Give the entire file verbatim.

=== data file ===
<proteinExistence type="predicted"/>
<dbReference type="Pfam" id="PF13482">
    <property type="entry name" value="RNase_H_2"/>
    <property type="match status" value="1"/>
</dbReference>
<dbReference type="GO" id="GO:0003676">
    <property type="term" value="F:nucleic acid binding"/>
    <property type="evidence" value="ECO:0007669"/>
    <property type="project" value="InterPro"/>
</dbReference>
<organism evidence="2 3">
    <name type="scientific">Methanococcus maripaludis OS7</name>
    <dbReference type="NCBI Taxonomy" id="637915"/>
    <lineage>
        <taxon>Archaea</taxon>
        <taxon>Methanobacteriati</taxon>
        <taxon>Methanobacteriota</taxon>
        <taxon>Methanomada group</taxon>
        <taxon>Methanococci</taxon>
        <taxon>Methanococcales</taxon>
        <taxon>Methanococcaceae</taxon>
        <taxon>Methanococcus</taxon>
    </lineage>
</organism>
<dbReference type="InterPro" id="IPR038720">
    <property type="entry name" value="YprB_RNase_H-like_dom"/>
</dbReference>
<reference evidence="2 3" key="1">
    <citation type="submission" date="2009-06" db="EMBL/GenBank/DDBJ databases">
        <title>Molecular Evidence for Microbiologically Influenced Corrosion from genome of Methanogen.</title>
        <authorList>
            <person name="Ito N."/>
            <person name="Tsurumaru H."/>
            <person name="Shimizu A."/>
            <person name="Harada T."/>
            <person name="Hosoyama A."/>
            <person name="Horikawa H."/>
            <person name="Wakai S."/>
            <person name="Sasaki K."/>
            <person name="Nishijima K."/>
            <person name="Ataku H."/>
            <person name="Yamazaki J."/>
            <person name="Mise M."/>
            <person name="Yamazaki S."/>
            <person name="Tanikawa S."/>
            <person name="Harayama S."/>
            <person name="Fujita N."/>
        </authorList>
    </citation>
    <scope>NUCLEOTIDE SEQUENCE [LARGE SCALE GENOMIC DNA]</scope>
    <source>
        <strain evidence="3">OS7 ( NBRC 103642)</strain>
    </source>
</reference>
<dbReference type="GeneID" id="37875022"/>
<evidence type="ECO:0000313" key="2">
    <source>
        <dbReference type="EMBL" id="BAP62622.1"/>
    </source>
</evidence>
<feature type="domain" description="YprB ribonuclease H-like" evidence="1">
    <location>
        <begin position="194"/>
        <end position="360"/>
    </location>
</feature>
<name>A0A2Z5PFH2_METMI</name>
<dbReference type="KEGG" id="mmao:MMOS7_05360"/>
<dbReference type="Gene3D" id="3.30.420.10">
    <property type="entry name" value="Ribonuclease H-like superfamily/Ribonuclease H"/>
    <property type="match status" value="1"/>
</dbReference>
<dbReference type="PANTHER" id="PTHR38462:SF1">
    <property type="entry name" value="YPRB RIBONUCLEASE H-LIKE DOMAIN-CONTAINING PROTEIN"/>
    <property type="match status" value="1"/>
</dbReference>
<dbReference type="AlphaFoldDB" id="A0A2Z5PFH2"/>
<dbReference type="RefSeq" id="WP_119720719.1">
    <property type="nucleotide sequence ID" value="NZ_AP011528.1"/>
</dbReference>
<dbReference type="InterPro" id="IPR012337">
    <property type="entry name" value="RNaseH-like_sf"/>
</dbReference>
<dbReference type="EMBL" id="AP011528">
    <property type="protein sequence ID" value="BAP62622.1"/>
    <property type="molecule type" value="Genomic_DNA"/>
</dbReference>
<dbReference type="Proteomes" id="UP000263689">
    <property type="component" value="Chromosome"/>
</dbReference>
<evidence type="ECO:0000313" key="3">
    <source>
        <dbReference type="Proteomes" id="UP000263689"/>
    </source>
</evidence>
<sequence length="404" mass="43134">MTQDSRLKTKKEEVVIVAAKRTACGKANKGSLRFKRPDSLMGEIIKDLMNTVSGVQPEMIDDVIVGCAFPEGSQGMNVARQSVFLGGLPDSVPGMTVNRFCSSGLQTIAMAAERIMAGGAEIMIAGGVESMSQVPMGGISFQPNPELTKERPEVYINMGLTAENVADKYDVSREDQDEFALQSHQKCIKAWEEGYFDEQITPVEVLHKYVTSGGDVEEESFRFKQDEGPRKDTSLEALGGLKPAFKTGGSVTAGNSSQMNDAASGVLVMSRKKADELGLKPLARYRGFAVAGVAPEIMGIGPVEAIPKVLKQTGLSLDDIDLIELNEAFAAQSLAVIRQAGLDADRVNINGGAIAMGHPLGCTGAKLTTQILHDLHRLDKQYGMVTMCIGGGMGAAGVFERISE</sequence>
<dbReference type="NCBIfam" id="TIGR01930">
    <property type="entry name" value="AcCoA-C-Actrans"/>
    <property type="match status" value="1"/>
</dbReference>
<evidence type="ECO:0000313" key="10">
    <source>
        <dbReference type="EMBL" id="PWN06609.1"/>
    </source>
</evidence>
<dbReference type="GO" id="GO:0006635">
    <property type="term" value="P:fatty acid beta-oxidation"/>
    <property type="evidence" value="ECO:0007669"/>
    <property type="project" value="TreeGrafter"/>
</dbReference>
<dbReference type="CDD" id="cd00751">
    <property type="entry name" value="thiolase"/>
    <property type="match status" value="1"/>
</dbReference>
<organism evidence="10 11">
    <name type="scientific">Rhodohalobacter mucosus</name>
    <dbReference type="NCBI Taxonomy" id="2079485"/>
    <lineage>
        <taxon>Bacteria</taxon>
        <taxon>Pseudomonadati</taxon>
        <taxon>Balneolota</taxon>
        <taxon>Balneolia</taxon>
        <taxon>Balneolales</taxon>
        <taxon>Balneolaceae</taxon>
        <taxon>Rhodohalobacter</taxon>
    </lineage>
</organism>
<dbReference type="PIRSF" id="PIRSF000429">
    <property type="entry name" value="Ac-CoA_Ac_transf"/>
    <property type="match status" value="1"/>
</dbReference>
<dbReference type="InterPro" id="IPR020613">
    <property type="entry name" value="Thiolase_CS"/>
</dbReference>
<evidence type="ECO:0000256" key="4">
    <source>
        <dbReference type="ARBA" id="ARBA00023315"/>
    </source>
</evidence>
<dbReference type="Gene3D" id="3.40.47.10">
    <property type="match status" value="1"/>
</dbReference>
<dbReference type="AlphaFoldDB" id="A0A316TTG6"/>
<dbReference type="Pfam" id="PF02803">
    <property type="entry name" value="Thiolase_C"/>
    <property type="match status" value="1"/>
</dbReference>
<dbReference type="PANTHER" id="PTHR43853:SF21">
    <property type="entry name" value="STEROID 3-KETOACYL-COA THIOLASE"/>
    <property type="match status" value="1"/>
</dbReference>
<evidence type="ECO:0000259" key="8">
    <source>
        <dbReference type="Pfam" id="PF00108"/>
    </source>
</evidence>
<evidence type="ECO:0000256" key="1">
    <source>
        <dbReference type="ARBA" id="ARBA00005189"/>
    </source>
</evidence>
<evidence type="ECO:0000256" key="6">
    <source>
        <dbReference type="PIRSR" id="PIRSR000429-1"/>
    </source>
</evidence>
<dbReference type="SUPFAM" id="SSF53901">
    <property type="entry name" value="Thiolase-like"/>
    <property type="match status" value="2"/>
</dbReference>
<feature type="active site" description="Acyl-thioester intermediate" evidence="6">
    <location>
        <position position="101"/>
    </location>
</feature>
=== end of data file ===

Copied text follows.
<proteinExistence type="predicted"/>
<dbReference type="Pfam" id="PF13482">
    <property type="entry name" value="RNase_H_2"/>
    <property type="match status" value="1"/>
</dbReference>
<dbReference type="GO" id="GO:0003676">
    <property type="term" value="F:nucleic acid binding"/>
    <property type="evidence" value="ECO:0007669"/>
    <property type="project" value="InterPro"/>
</dbReference>
<organism evidence="2 3">
    <name type="scientific">Methanococcus maripaludis OS7</name>
    <dbReference type="NCBI Taxonomy" id="637915"/>
    <lineage>
        <taxon>Archaea</taxon>
        <taxon>Methanobacteriati</taxon>
        <taxon>Methanobacteriota</taxon>
        <taxon>Methanomada group</taxon>
        <taxon>Methanococci</taxon>
        <taxon>Methanococcales</taxon>
        <taxon>Methanococcaceae</taxon>
        <taxon>Methanococcus</taxon>
    </lineage>
</organism>
<dbReference type="InterPro" id="IPR038720">
    <property type="entry name" value="YprB_RNase_H-like_dom"/>
</dbReference>
<reference evidence="2 3" key="1">
    <citation type="submission" date="2009-06" db="EMBL/GenBank/DDBJ databases">
        <title>Molecular Evidence for Microbiologically Influenced Corrosion from genome of Methanogen.</title>
        <authorList>
            <person name="Ito N."/>
            <person name="Tsurumaru H."/>
            <person name="Shimizu A."/>
            <person name="Harada T."/>
            <person name="Hosoyama A."/>
            <person name="Horikawa H."/>
            <person name="Wakai S."/>
            <person name="Sasaki K."/>
            <person name="Nishijima K."/>
            <person name="Ataku H."/>
            <person name="Yamazaki J."/>
            <person name="Mise M."/>
            <person name="Yamazaki S."/>
            <person name="Tanikawa S."/>
            <person name="Harayama S."/>
            <person name="Fujita N."/>
        </authorList>
    </citation>
    <scope>NUCLEOTIDE SEQUENCE [LARGE SCALE GENOMIC DNA]</scope>
    <source>
        <strain evidence="3">OS7 ( NBRC 103642)</strain>
    </source>
</reference>
<dbReference type="GeneID" id="37875022"/>
<evidence type="ECO:0000313" key="2">
    <source>
        <dbReference type="EMBL" id="BAP62622.1"/>
    </source>
</evidence>
<feature type="domain" description="YprB ribonuclease H-like" evidence="1">
    <location>
        <begin position="194"/>
        <end position="360"/>
    </location>
</feature>
<name>A0A2Z5PFH2_METMI</name>
<dbReference type="KEGG" id="mmao:MMOS7_05360"/>
<dbReference type="Gene3D" id="3.30.420.10">
    <property type="entry name" value="Ribonuclease H-like superfamily/Ribonuclease H"/>
    <property type="match status" value="1"/>
</dbReference>
<dbReference type="PANTHER" id="PTHR38462:SF1">
    <property type="entry name" value="YPRB RIBONUCLEASE H-LIKE DOMAIN-CONTAINING PROTEIN"/>
    <property type="match status" value="1"/>
</dbReference>
<dbReference type="AlphaFoldDB" id="A0A2Z5PFH2"/>
<dbReference type="RefSeq" id="WP_119720719.1">
    <property type="nucleotide sequence ID" value="NZ_AP011528.1"/>
</dbReference>
<dbReference type="InterPro" id="IPR012337">
    <property type="entry name" value="RNaseH-like_sf"/>
</dbReference>
<dbReference type="EMBL" id="AP011528">
    <property type="protein sequence ID" value="BAP62622.1"/>
    <property type="molecule type" value="Genomic_DNA"/>
</dbReference>
<dbReference type="Proteomes" id="UP000263689">
    <property type="component" value="Chromosome"/>
</dbReference>
<evidence type="ECO:0000313" key="3">
    <source>
        <dbReference type="Proteomes" id="UP000263689"/>
    </source>
</evidence>
<sequence length="404" mass="43134">MTQDSRLKTKKEEVVIVAAKRTACGKANKGSLRFKRPDSLMGEIIKDLMNTVSGVQPEMIDDVIVGCAFPEGSQGMNVARQSVFLGGLPDSVPGMTVNRFCSSGLQTIAMAAERIMAGGAEIMIAGGVESMSQVPMGGISFQPNPELTKERPEVYINMGLTAENVADKYDVSREDQDEFALQSHQKCIKAWEEGYFDEQITPVEVLHKYVTSGGDVEEESFRFKQDEGPRKDTSLEALGGLKPAFKTGGSVTAGNSSQMNDAASGVLVMSRKKADELGLKPLARYRGFAVAGVAPEIMGIGPVEAIPKVLKQTGLSLDDIDLIELNEAFAAQSLAVIRQAGLDADRVNINGGAIAMGHPLGCTGAKLTTQILHDLHRLDKQYGMVTMCIGGGMGAAGVFERISE</sequence>
<dbReference type="NCBIfam" id="TIGR01930">
    <property type="entry name" value="AcCoA-C-Actrans"/>
    <property type="match status" value="1"/>
</dbReference>
<evidence type="ECO:0000313" key="10">
    <source>
        <dbReference type="EMBL" id="PWN06609.1"/>
    </source>
</evidence>
<dbReference type="GO" id="GO:0006635">
    <property type="term" value="P:fatty acid beta-oxidation"/>
    <property type="evidence" value="ECO:0007669"/>
    <property type="project" value="TreeGrafter"/>
</dbReference>
<dbReference type="CDD" id="cd00751">
    <property type="entry name" value="thiolase"/>
    <property type="match status" value="1"/>
</dbReference>
<organism evidence="10 11">
    <name type="scientific">Rhodohalobacter mucosus</name>
    <dbReference type="NCBI Taxonomy" id="2079485"/>
    <lineage>
        <taxon>Bacteria</taxon>
        <taxon>Pseudomonadati</taxon>
        <taxon>Balneolota</taxon>
        <taxon>Balneolia</taxon>
        <taxon>Balneolales</taxon>
        <taxon>Balneolaceae</taxon>
        <taxon>Rhodohalobacter</taxon>
    </lineage>
</organism>
<dbReference type="PIRSF" id="PIRSF000429">
    <property type="entry name" value="Ac-CoA_Ac_transf"/>
    <property type="match status" value="1"/>
</dbReference>
<dbReference type="InterPro" id="IPR020613">
    <property type="entry name" value="Thiolase_CS"/>
</dbReference>
<evidence type="ECO:0000256" key="4">
    <source>
        <dbReference type="ARBA" id="ARBA00023315"/>
    </source>
</evidence>
<dbReference type="Gene3D" id="3.40.47.10">
    <property type="match status" value="1"/>
</dbReference>
<dbReference type="AlphaFoldDB" id="A0A316TTG6"/>
<dbReference type="Pfam" id="PF02803">
    <property type="entry name" value="Thiolase_C"/>
    <property type="match status" value="1"/>
</dbReference>
<dbReference type="PANTHER" id="PTHR43853:SF21">
    <property type="entry name" value="STEROID 3-KETOACYL-COA THIOLASE"/>
    <property type="match status" value="1"/>
</dbReference>
<evidence type="ECO:0000259" key="8">
    <source>
        <dbReference type="Pfam" id="PF00108"/>
    </source>
</evidence>
<evidence type="ECO:0000256" key="1">
    <source>
        <dbReference type="ARBA" id="ARBA00005189"/>
    </source>
</evidence>
<evidence type="ECO:0000256" key="6">
    <source>
        <dbReference type="PIRSR" id="PIRSR000429-1"/>
    </source>
</evidence>
<dbReference type="SUPFAM" id="SSF53901">
    <property type="entry name" value="Thiolase-like"/>
    <property type="match status" value="2"/>
</dbReference>
<feature type="active site" description="Acyl-thioester intermediate" evidence="6">
    <location>
        <position position="101"/>
    </location>
</feature>